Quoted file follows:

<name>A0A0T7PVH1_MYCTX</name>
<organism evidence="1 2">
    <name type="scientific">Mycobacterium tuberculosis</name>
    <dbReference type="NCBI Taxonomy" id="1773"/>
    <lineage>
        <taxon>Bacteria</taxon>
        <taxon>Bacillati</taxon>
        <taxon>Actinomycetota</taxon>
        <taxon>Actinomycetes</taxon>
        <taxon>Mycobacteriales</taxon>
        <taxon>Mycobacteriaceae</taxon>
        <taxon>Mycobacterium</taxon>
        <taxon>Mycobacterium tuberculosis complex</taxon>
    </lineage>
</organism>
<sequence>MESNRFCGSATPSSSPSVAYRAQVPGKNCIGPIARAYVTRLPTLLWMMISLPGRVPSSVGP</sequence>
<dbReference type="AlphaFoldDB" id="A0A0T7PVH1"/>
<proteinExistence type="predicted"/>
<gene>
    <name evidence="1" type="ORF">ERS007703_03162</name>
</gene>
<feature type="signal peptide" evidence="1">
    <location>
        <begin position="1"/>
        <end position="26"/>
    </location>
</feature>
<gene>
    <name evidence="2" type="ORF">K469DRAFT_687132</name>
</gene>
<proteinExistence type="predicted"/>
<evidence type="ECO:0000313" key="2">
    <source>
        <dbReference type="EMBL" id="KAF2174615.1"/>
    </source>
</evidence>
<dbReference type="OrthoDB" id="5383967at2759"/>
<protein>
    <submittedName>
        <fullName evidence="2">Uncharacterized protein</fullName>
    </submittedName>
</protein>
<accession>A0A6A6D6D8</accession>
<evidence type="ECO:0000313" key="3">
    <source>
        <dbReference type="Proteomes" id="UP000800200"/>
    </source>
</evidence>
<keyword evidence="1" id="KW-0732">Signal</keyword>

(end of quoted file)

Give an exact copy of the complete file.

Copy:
<name>A0A0T7PVH1_MYCTX</name>
<organism evidence="1 2">
    <name type="scientific">Mycobacterium tuberculosis</name>
    <dbReference type="NCBI Taxonomy" id="1773"/>
    <lineage>
        <taxon>Bacteria</taxon>
        <taxon>Bacillati</taxon>
        <taxon>Actinomycetota</taxon>
        <taxon>Actinomycetes</taxon>
        <taxon>Mycobacteriales</taxon>
        <taxon>Mycobacteriaceae</taxon>
        <taxon>Mycobacterium</taxon>
        <taxon>Mycobacterium tuberculosis complex</taxon>
    </lineage>
</organism>
<sequence>MESNRFCGSATPSSSPSVAYRAQVPGKNCIGPIARAYVTRLPTLLWMMISLPGRVPSSVGP</sequence>
<dbReference type="AlphaFoldDB" id="A0A0T7PVH1"/>
<proteinExistence type="predicted"/>
<gene>
    <name evidence="1" type="ORF">ERS007703_03162</name>
</gene>
<feature type="signal peptide" evidence="1">
    <location>
        <begin position="1"/>
        <end position="26"/>
    </location>
</feature>
<gene>
    <name evidence="2" type="ORF">K469DRAFT_687132</name>
</gene>
<proteinExistence type="predicted"/>
<evidence type="ECO:0000313" key="2">
    <source>
        <dbReference type="EMBL" id="KAF2174615.1"/>
    </source>
</evidence>
<dbReference type="OrthoDB" id="5383967at2759"/>
<protein>
    <submittedName>
        <fullName evidence="2">Uncharacterized protein</fullName>
    </submittedName>
</protein>
<accession>A0A6A6D6D8</accession>
<evidence type="ECO:0000313" key="3">
    <source>
        <dbReference type="Proteomes" id="UP000800200"/>
    </source>
</evidence>
<keyword evidence="1" id="KW-0732">Signal</keyword>